It’s exciting to see that at last, male grooming is getting up close and personal. And also that now possibly the most important but hitherto most overlooked male consumer of all is stepping out of the shadows and finally being given a voice.
All these nicely-presented years on from the birth of the metrosexual – he turned 22 this month – and my prediction that he represented the future of masculinity, out and proud male vanity shows no sign of getting bored with itself, or running out of cash to splash. ‘Male grooming’ is still booming: it’s a fine-smelling, thoroughly-moisturised market estimated to top £14.8bn globally this year.
But now that almost every post-pubescent male shares his bathroom with a buff puff there is a danger that the market could become as saturated as men’s skin. In order to continue growing, and create demands for new products, male grooming increasingly has to boldly go where no ad has gone before. Groping male consumers intimately in the quest for new frontiers of needs.
And this TV commercial currently airing in the UK is very bold, as Julian and Sandy would say. It features a man playing with his balls on prime time.
‘Only a few decades ago if you wore underarm spray you were not considered to be a REAL MAN,’ says the strangely robotic (butch?) voiceover, as we watch a young, worked out, fashion-bearded male performing his most personal ablutions in his mirrored privy. ‘A few decades’ looks like a millenia.
The Scottish-American text-to-speech app goes on to tell us that talcum powder ‘around your damp bits’ was acceptable back then, but ‘black suave underpants put paid to that messy solution’.
Yes, those black suave underpants that I’m probably to blame for.
He continues (I had to replay this bit several times to understand what was being said): ‘Lots has evolved since then, but men are still just as badly-designed downstairs.’
Are we? Speak for yourself, dear!
But before we can ponder that statement, or assess whether sweaty knackers are really such a major social problem, we’re slapped in the face with a irresistible question:
‘Surely modern man deserves the choice of being comfortable all day?’
Well, who can argue with choice, comfort and deservingness? And besides, the model is nodding in agreement at this point. Or maybe ecstasy – he’s clearly handling himself now. While admiring his reflection in the mirror.
‘Welcome to Below the Belt grooming and fresh and dry balls!’
Thanks! I think.
Then the corny kiss-off line which is, it has to be said, the dogs bollocks:
‘Your balls are safe in our hands!’
The effect is to make the ad – sorry, testimonial – a WTF? moment. Is this is a spoof? Is this product real? Or is there some double entendre here that I’ve somehow missed? Surely they can’t be being this direct on the tellybox?
And then you find yourself wondering well, why shouldn’t balls be mentioned in telly ads, without coyness or evasion? Even if yours aren’t ‘badly-designed’? Men’s balls exist! They have needs! They have feelings! (Which can, as any man will tell you, be hurt very, very easily.) And they need to breath! It’s about time they stopped having to hide and came out.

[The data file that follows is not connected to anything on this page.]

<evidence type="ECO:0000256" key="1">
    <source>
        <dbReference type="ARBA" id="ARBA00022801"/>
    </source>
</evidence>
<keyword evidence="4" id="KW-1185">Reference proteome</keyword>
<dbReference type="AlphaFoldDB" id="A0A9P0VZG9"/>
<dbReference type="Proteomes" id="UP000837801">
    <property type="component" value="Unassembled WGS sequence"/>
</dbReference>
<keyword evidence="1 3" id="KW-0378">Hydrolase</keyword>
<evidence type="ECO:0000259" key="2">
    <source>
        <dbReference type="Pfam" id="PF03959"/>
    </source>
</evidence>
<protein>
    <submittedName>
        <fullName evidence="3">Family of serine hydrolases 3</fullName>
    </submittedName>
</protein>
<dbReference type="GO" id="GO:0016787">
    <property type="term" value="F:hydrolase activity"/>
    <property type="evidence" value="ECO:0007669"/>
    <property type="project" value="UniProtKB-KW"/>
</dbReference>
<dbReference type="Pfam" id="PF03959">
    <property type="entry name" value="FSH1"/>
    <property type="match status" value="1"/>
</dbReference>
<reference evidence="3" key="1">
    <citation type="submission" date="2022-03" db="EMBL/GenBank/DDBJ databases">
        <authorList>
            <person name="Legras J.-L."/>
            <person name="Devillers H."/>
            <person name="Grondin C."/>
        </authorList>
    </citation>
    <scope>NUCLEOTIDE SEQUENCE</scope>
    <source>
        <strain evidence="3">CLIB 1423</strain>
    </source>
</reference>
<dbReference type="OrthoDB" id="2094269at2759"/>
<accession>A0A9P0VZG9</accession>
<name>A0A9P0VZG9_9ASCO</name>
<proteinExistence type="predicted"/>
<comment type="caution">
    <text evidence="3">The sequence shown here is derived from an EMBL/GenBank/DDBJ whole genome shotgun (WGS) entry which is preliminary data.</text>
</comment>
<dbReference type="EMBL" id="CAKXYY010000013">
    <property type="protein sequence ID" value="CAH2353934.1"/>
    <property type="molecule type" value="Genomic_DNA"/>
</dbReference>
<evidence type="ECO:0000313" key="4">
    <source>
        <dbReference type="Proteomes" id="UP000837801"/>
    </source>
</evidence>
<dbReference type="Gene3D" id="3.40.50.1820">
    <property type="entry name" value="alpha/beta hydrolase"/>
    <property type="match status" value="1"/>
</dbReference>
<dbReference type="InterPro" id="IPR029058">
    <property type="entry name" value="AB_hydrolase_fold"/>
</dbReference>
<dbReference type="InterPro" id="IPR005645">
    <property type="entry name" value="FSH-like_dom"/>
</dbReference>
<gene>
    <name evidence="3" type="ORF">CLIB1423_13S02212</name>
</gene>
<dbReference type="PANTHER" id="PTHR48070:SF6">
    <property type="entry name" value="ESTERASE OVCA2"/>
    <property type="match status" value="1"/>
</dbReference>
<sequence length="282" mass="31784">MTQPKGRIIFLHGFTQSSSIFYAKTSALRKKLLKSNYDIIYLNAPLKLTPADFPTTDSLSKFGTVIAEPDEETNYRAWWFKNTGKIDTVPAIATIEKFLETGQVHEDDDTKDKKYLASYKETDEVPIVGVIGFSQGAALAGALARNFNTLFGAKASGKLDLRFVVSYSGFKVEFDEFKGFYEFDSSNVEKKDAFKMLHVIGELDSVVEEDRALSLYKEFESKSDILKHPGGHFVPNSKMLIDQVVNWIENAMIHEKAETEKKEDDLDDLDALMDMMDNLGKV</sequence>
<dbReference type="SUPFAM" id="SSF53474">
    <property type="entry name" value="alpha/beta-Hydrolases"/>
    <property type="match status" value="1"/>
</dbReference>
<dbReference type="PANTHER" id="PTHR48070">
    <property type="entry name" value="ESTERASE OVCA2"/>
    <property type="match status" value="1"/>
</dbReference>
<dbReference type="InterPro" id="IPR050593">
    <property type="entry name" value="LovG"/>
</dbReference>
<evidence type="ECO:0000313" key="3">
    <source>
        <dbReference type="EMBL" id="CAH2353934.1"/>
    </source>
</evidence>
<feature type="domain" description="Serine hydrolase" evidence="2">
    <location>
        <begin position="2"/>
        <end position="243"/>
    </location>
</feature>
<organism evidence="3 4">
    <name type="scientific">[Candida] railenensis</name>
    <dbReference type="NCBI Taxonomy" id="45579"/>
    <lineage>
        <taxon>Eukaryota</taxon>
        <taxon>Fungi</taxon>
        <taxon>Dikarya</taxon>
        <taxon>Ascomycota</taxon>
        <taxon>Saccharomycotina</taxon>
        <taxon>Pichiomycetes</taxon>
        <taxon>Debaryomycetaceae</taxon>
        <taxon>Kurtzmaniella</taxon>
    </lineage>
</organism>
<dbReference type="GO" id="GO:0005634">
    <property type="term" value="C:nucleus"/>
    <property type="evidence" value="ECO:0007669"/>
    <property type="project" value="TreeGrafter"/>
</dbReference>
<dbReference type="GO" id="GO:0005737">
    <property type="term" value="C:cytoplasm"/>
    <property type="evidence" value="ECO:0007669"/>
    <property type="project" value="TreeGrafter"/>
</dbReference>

The sweaty nads ad is perhaps not quite as clever or funny – or even as ‘ballsy’ – as this ‘I’d f*ck me’ US Phillips manscaping ad from a few years back which took male vanity to its logical, self-loving conclusion, but it’s up there. Or down there. Certainly we’ve come a long way since this anxious 1968 UK commercial that sought to tell us that spray-on deodorant wasn’t girly or gay at all because manly, pub-going, bird-chasing, working class England footie heroes used it (and it was kept in the locker-room first aid cabinet because it was purely medicinal and not at all cosmetic).
Post-Beckham, all professional footballers have monogrammed Luis Vuitton washbags filled with the latest, most expensive male cosmetics issued along with their football strip.
Some of course will worry that the Below the Belt ad is just more horrifying evidence that metrosexuality has gone Too Far. That men are being emasculated by their ‘girly’ vanity. That along with ‘extreme’ manscaping trends such as increasing numbers of men apparently shaving their legs, and the arrival of ‘scrotal lifts‘ consumerism now has men by the balls.
And perhaps it’s true that consumerism is trying to create new male neuroses merely to sell more products, in much the same way that it has done with women for decades. That’s a kind of equality, I suppose.
Others might argue that it merely comes down to more freedom, that as the ad says, ‘surely modern man deserves the choice’. You don’t have to Immac your legs or baste your bollocks if you don’t want to. Pants may have got tighter but masculinity is much less restrictive than it used to be, and as a result men are less inhibited than they used to be – and more likely to do things that might seem a bit silly.
Besides, isn’t it a good thing that men are being encouraged to ‘examine’ their testicles daily – especially during Movember? Not all bollocks are created equal – some balls really are sweatier than others. And maybe testicle antiperspirant gel is a potential solution to that terrible modern scourge of ‘manspreading’.
As for me, my main concern is simply this: does Below the Belt come in different flavours?
h/t: Peter Watkins
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